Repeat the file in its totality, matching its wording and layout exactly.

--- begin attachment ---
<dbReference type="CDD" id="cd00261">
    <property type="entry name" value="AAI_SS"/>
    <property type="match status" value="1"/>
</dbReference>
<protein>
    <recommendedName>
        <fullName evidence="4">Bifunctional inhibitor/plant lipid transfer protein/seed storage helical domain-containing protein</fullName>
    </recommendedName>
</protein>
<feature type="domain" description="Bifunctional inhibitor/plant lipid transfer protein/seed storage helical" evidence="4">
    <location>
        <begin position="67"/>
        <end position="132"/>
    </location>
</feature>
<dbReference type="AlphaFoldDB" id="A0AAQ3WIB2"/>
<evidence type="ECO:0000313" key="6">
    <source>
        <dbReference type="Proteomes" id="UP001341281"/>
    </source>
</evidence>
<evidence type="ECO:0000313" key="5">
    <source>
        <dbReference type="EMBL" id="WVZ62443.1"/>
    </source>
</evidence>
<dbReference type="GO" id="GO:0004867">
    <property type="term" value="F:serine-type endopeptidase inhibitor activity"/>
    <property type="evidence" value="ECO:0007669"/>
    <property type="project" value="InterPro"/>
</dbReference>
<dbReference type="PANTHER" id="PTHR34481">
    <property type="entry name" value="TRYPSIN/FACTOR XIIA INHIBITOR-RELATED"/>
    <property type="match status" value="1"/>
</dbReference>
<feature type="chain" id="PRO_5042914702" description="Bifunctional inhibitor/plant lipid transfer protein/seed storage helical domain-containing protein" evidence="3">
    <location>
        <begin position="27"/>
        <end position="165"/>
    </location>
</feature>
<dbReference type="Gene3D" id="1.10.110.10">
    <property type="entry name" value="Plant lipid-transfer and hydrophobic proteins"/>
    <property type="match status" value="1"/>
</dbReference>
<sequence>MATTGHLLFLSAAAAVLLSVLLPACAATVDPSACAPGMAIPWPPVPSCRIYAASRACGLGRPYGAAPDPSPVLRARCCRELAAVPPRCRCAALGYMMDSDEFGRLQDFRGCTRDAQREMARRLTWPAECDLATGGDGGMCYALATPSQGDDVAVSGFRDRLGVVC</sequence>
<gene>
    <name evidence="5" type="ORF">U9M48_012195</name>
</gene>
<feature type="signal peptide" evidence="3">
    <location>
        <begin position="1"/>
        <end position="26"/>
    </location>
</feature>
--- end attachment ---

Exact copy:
<dbReference type="CDD" id="cd00261">
    <property type="entry name" value="AAI_SS"/>
    <property type="match status" value="1"/>
</dbReference>
<protein>
    <recommendedName>
        <fullName evidence="4">Bifunctional inhibitor/plant lipid transfer protein/seed storage helical domain-containing protein</fullName>
    </recommendedName>
</protein>
<feature type="domain" description="Bifunctional inhibitor/plant lipid transfer protein/seed storage helical" evidence="4">
    <location>
        <begin position="67"/>
        <end position="132"/>
    </location>
</feature>
<dbReference type="AlphaFoldDB" id="A0AAQ3WIB2"/>
<evidence type="ECO:0000313" key="6">
    <source>
        <dbReference type="Proteomes" id="UP001341281"/>
    </source>
</evidence>
<evidence type="ECO:0000313" key="5">
    <source>
        <dbReference type="EMBL" id="WVZ62443.1"/>
    </source>
</evidence>
<dbReference type="GO" id="GO:0004867">
    <property type="term" value="F:serine-type endopeptidase inhibitor activity"/>
    <property type="evidence" value="ECO:0007669"/>
    <property type="project" value="InterPro"/>
</dbReference>
<dbReference type="PANTHER" id="PTHR34481">
    <property type="entry name" value="TRYPSIN/FACTOR XIIA INHIBITOR-RELATED"/>
    <property type="match status" value="1"/>
</dbReference>
<feature type="chain" id="PRO_5042914702" description="Bifunctional inhibitor/plant lipid transfer protein/seed storage helical domain-containing protein" evidence="3">
    <location>
        <begin position="27"/>
        <end position="165"/>
    </location>
</feature>
<dbReference type="Gene3D" id="1.10.110.10">
    <property type="entry name" value="Plant lipid-transfer and hydrophobic proteins"/>
    <property type="match status" value="1"/>
</dbReference>
<sequence>MATTGHLLFLSAAAAVLLSVLLPACAATVDPSACAPGMAIPWPPVPSCRIYAASRACGLGRPYGAAPDPSPVLRARCCRELAAVPPRCRCAALGYMMDSDEFGRLQDFRGCTRDAQREMARRLTWPAECDLATGGDGGMCYALATPSQGDDVAVSGFRDRLGVVC</sequence>
<gene>
    <name evidence="5" type="ORF">U9M48_012195</name>
</gene>
<feature type="signal peptide" evidence="3">
    <location>
        <begin position="1"/>
        <end position="26"/>
    </location>
</feature>